Almost three decades of HIV in Uganda and still unwavering, what is the future like?
By Vision Reporter
Added 1st December 2011 03:47 PM
“The challenge is already huge, and if we don’t course and address the problem of HIV/AIDS prevention, then it’s going to be hard to sustain the free treatment programme in the years ahead” – Dr. Kihumuro Apuuli, the head of the Uganda AIDS Commission.
By Patrick Katagata
“The challenge is already huge, and if we don’t course and address the problem of HIV/AIDS prevention, then it’s going to be hard to sustain the free treatment programme in the years ahead” – Dr. Kihumuro Apuuli, the head of the Uganda AIDS Commission. And McDermott, the spokesperson for PEPFAR warned through a media report: “Your problem is getting bigger while our budget is about the same.”
As we prepare to mark World AIDS Day on1st December 20011, I would like us to reflect on almost thirty years of HIV in Uganda, the struggles, the successes and the future. What have we done better and what do we still need to do or perfect?
Since it was first diagnosed almost three decades ago, the dreaded HIV has had a devastating history. But President Yoweri Museveni, his government and Organizations like UAC, TASO, ICOBI, Mildmay, RACOBAO, JCRC, Baylor Uganda, AIC, World Vision etc. are credited for their openness and efforts to fight it with hope to eradicate it.
However, the stagnating prevalence rates recorded in recent years suggest that this may remain a vain wish if we do not change strategy. HIV prevalence has been stuck between 6% – 7% for the past few years. Prevalence is the ration of infected persons against the total population. Several interventions have been put in place to mitigate the spread and impact of the HIV and AIDS scourge or at best completely wipe it out of Uganda, but with little success. HIV attacks mainly the youth in their prime years of production. The youth are a hope for the future of a nation.
In Uganda, the first AIDS cases were diagnosed in 1982 in Rakai district, at Kansensero landing site. It started as a rumor but soon spread like a wild fire with prevalence rates as high as 18% in 1992, and then dropped significantly to 6.1% in 2002. Generally, there has been three phases in the last three decades: Rapid increase between 1989 and 1992 (18%); Rapid decline between 1992 and 2002 (6.1%); Period after 2002 characterized by stagnation between 6-7% prevalence on average.
Please note that the figures provided are only average representatives of people who have tested for HIV or sought medical care and other care services over a period of time but not all Ugandans have tested for HIV, know their HIV status or have sought care and management services of the pandemic. These facts, therefore, are mere estimations of the status quo.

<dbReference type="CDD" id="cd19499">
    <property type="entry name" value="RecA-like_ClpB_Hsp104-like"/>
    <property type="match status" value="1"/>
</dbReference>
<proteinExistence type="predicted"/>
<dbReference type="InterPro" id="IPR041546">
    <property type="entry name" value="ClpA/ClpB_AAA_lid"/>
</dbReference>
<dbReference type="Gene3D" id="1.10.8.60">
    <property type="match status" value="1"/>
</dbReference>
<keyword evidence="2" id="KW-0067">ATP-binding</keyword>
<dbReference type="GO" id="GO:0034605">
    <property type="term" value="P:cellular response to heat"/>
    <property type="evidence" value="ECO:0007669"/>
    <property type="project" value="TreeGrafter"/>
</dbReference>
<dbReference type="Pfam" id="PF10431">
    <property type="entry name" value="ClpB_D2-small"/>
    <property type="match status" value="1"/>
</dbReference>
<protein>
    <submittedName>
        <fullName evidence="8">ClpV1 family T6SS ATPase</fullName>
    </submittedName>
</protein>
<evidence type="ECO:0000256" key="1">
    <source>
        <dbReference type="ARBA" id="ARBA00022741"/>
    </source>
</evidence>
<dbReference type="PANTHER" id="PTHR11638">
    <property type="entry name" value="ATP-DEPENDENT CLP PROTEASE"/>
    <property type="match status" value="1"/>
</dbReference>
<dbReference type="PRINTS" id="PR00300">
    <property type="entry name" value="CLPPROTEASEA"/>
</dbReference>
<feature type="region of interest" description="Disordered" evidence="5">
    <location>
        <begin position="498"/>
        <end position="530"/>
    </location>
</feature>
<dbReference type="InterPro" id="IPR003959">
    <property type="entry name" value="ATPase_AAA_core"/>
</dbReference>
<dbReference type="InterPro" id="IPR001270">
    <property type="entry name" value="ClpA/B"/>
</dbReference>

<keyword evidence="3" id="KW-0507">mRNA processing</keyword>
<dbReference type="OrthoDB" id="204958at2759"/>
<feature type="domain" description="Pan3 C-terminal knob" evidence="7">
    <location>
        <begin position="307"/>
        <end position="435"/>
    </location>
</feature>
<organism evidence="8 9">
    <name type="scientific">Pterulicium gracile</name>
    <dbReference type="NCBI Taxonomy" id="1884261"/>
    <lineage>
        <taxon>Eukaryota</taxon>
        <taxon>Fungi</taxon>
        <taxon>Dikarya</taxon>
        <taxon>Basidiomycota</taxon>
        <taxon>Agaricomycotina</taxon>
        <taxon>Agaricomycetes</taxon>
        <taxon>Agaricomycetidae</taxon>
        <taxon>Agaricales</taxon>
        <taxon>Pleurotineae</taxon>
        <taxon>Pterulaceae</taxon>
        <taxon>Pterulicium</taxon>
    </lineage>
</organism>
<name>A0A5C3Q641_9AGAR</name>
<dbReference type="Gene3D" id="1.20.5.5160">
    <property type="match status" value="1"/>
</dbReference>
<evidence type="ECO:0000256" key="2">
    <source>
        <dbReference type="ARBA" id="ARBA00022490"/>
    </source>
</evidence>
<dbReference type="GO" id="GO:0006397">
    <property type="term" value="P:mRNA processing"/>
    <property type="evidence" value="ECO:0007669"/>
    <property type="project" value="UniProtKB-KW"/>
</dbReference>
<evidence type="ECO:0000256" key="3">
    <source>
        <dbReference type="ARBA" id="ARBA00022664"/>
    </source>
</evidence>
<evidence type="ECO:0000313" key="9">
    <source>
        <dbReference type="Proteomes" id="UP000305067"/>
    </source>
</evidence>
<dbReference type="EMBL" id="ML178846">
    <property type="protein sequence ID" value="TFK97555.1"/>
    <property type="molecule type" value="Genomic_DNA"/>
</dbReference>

Since1982 to date the following observations have been made: approximately 2.6 million Ugandans have cumulatively infected by the virus; more than one million Ugandans have died of HIV and AIDS related illnesses; 2 million Ugandan children have been orphaned due HIV and AIDS.
The current facts are worrying: 1.2 million Ugandans are HIV Positive; the National Prevalence Rates stand at 6.4% and 0.7% for adults and children respectively; HIV prevalence by region is: Central and Kampala stands at 8.5%; North central (especially Gulu) is 8.2%; West Nile - 2.3%; Western - 6.9%; South Western - 5.9%; Busoga region 6.5%; Eastern - 5.3%; North Eastern - 3.5%.
Media reports have continued to yield both hope and uncertainty about the future of Uganda. For example, one newspaper reported that “about 200,000 more Ugandans will require antiretroviral therapy by 2015 but a looming funding crisis makes it less likely”. But US President, Barack Obama, warned: “We’re never going to have enough money to simply treat people who are consistently getting infected…We’ve got to have a mechanism to stop the transmission rate”.
The New Vision of Thursday, July 14, 2011 reported that an HIV drug trial done in Uganda and Kenya showed impressive protection from HIV infection. The trial was carried out among discordant couples found that negative partners who took certain ARVs daily received up to 73% protection from infection from their partners. The study was coordinated by The International Clinical Research Centre, US, and funded by The Bill & Melinda Gates Foundation.
Still, Dr. Zainabu Akol, the Programme Manager of National AIDS Control Programme commended the results. The ARVs taken by HIV – negative persons to avoid infection from their partners are called PRE-EXPOSURE PROPHYLAXIS (PrEP).
According to UNAIDS, over 30% of married couples in Uganda have a negative partner. Many continue sex without knowing each other’s status or in the belief that one is resistant. Others just want a child. Within time, infection occurs. In Uganda, about 60% of new infections occur in discordant couples.
Prof. Connie Celum, the principle investigator from the International Clinical Research Centre – University of Washington, said: “These findings are evidence that this new HIV prevention strategy, called PrEP substantially reduces HIV infection risk”.
In the New Vision of Friday July 22, 2011, a new study carried out in orange farm – South Africa by Makerere University by interviewing 316 men, average age 22 who had been circumcised between February and September 2009, showed that new cases of HIV among men fell by an astonishing 76% after a circumcision programme.
The New Vision Monday September 26, 2011 reported that Uganda had recorded a 30% reduction in deaths related to HIV/AIDS in the last 10 years, according to the Ministry of Health release. Dr. Zainabu Akol, said: “The number of Ugandans dying from AIDS – related infections is about 50,000 per year, down from 750,000 in th